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Kerr Eby (1889-1946)
Etching of the construction of No. 1 Wall Street, the former Irving Trust Company headquarters, at the intersection of Wall Street and Broadway in Lower Manhattan. Construction workers are active in the foreground, while in the background smoke and dust rise from the site partially obscuring Trinity Church. This depiction of atmospheric effects is characteristic of Eby's work. The print was published in an edition of 90 (though the offered one is a proof before signature in addition to the 90). Examples of the print are in a number of major museum collections including the National Gallery of Art, Smithsonian National Museum of American History, Georgetown University Library, New York Historical Society and New York Public Library.
Kerr Eby was an American etcher and printmaker born in Tokyo, Japan, though he spent his artistic career in the New York and New England region of the U.S. His subject matter included urban, rural and maritime landscapes. His works have a lyrical quality emphasizing the subtle tonal qualities of light affected by water and atmosphere. He was recognized during his lifetime by prestigious arts organizations, becoming an associate of the National Academy of Design in 1930 and an academician in 1934, and a member of the National Institute of Arts and Letters, which was limited to 250 members. He was a member of the Society of American Etchers and the Chicago and Philadelphia Societies of Etchers as well. The New York Public Library has a complete collection of his work to 1932. He was also included in Prints of the Year (1931); and The Bicentennial Pageant of George Washington, a suite of 20 etchings, each by a different artist, depicting scenes from Washington’s life (1932). Eby was closely associated with the artist Childe Hassam, assisting him with his etchings; Hassam made an etching depicting Eby's studio.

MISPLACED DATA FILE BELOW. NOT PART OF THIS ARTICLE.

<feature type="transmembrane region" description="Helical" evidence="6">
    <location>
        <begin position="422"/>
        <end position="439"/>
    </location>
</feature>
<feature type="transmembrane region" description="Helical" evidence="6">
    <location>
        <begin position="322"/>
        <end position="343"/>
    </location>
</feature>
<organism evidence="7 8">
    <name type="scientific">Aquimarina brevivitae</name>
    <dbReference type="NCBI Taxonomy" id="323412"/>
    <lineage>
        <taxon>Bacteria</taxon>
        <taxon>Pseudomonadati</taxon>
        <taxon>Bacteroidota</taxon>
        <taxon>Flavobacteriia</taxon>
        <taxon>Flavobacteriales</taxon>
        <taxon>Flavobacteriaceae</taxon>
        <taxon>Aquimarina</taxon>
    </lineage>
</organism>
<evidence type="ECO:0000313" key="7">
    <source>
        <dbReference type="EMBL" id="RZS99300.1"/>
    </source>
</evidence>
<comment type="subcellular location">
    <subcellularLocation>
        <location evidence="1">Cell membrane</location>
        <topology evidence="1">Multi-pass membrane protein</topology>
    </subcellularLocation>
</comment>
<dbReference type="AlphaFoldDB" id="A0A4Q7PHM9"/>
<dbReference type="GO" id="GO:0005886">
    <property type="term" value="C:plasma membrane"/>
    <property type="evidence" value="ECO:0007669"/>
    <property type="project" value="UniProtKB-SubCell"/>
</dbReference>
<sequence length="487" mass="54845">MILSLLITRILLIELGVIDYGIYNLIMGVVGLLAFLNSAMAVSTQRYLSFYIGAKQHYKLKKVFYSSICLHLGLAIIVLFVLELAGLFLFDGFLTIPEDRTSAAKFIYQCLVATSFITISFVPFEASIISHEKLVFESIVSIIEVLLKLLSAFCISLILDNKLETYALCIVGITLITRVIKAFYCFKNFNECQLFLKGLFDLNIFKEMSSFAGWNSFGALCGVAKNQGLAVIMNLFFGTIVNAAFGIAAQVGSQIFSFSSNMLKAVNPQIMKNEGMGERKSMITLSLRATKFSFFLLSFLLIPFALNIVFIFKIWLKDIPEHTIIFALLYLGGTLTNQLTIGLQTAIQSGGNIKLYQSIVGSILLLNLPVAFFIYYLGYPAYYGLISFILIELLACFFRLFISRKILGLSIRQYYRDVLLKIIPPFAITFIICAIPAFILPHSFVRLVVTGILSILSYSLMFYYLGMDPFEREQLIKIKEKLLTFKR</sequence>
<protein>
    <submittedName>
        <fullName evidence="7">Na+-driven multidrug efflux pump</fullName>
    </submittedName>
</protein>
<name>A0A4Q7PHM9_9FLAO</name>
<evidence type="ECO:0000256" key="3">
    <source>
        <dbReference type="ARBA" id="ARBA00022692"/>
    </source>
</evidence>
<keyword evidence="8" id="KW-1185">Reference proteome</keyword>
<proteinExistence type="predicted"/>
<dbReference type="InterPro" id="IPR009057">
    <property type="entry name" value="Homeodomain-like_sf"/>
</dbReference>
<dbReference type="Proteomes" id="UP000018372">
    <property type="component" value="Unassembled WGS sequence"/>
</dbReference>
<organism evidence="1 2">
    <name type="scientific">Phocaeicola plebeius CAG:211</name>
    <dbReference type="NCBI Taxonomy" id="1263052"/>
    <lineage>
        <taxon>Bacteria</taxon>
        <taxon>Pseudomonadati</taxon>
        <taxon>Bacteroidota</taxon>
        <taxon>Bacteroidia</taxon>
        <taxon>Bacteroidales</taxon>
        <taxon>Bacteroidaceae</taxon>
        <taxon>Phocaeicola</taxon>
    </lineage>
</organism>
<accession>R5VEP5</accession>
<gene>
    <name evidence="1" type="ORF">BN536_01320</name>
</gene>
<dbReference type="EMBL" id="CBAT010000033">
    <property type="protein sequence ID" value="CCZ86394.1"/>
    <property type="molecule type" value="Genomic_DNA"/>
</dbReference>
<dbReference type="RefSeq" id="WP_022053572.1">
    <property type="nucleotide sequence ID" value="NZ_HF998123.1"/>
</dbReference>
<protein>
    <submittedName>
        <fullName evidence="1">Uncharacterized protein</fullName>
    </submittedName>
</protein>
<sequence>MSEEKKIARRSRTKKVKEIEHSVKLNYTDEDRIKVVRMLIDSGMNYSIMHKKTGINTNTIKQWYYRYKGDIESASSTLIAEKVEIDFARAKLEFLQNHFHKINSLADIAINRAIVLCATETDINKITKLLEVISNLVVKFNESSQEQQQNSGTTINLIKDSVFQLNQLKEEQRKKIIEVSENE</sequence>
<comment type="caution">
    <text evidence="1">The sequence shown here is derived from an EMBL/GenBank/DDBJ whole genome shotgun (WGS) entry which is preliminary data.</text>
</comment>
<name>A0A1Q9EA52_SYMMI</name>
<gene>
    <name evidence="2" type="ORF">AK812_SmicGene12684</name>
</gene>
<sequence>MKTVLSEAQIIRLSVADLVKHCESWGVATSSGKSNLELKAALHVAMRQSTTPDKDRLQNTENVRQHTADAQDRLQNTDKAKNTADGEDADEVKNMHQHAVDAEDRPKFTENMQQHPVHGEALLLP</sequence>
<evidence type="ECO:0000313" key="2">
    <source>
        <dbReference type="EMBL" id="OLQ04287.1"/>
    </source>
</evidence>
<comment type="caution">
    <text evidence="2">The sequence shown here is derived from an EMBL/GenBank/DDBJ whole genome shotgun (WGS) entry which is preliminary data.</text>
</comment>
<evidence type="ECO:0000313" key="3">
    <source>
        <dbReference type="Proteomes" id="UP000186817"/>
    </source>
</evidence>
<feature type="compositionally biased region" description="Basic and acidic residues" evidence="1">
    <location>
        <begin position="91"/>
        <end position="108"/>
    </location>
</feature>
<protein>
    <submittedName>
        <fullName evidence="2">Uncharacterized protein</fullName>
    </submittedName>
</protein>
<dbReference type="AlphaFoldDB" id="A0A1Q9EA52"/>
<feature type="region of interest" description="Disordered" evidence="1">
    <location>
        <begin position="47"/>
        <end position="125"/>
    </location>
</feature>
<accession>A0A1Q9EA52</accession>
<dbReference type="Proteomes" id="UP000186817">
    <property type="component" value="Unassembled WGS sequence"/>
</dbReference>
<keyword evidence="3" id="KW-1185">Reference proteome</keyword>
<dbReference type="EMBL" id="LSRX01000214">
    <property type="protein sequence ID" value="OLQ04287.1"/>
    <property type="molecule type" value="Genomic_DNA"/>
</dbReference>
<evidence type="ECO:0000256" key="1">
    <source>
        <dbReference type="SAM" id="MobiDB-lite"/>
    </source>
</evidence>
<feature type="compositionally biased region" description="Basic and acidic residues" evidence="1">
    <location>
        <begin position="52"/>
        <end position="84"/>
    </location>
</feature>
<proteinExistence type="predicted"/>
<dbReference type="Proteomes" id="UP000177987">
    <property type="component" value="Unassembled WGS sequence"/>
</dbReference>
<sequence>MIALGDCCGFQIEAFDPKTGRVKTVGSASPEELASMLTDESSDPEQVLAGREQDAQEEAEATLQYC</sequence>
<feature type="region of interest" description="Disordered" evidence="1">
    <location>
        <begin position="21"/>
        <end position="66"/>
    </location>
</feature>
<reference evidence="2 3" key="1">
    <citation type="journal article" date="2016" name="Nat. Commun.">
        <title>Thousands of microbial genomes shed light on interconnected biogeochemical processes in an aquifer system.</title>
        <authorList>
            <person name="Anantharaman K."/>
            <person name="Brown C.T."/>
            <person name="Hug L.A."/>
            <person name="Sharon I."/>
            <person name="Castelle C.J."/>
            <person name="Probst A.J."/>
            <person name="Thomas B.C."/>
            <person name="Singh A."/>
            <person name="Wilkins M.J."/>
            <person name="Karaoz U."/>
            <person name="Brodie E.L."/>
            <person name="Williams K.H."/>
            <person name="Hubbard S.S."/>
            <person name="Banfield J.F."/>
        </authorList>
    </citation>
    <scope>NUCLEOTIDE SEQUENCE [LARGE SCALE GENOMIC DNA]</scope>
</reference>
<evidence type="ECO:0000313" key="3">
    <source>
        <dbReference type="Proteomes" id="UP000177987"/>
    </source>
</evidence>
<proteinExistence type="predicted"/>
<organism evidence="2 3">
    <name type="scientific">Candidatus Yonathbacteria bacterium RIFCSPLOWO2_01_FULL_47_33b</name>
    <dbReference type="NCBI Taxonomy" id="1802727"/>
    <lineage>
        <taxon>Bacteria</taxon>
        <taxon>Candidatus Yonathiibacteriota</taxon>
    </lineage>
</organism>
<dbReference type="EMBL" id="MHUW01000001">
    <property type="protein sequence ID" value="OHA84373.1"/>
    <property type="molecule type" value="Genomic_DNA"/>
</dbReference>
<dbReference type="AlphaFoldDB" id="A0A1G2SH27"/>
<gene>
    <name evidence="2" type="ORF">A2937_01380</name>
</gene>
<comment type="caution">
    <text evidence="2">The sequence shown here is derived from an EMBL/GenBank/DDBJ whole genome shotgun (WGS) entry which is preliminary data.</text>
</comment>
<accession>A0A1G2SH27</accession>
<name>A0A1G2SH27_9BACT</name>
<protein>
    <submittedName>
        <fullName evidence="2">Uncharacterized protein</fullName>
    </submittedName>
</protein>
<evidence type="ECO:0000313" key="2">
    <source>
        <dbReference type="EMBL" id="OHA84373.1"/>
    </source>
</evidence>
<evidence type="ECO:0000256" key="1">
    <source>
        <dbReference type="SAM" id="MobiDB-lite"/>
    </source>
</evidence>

Falk, Peter Hastings, ed. Who Was Who in American Art. Madison, Connecticut: Sound View Press, 1985. p. 181.
"Printmakers A to Z: Selections from Georgetown's Collections." GeorgetownUniversity Library. Summer-Fall 2000. http://www.library.georgetown.edu/dept/speccoll/prints/printsA2Z.htm#eby (9 October 2006).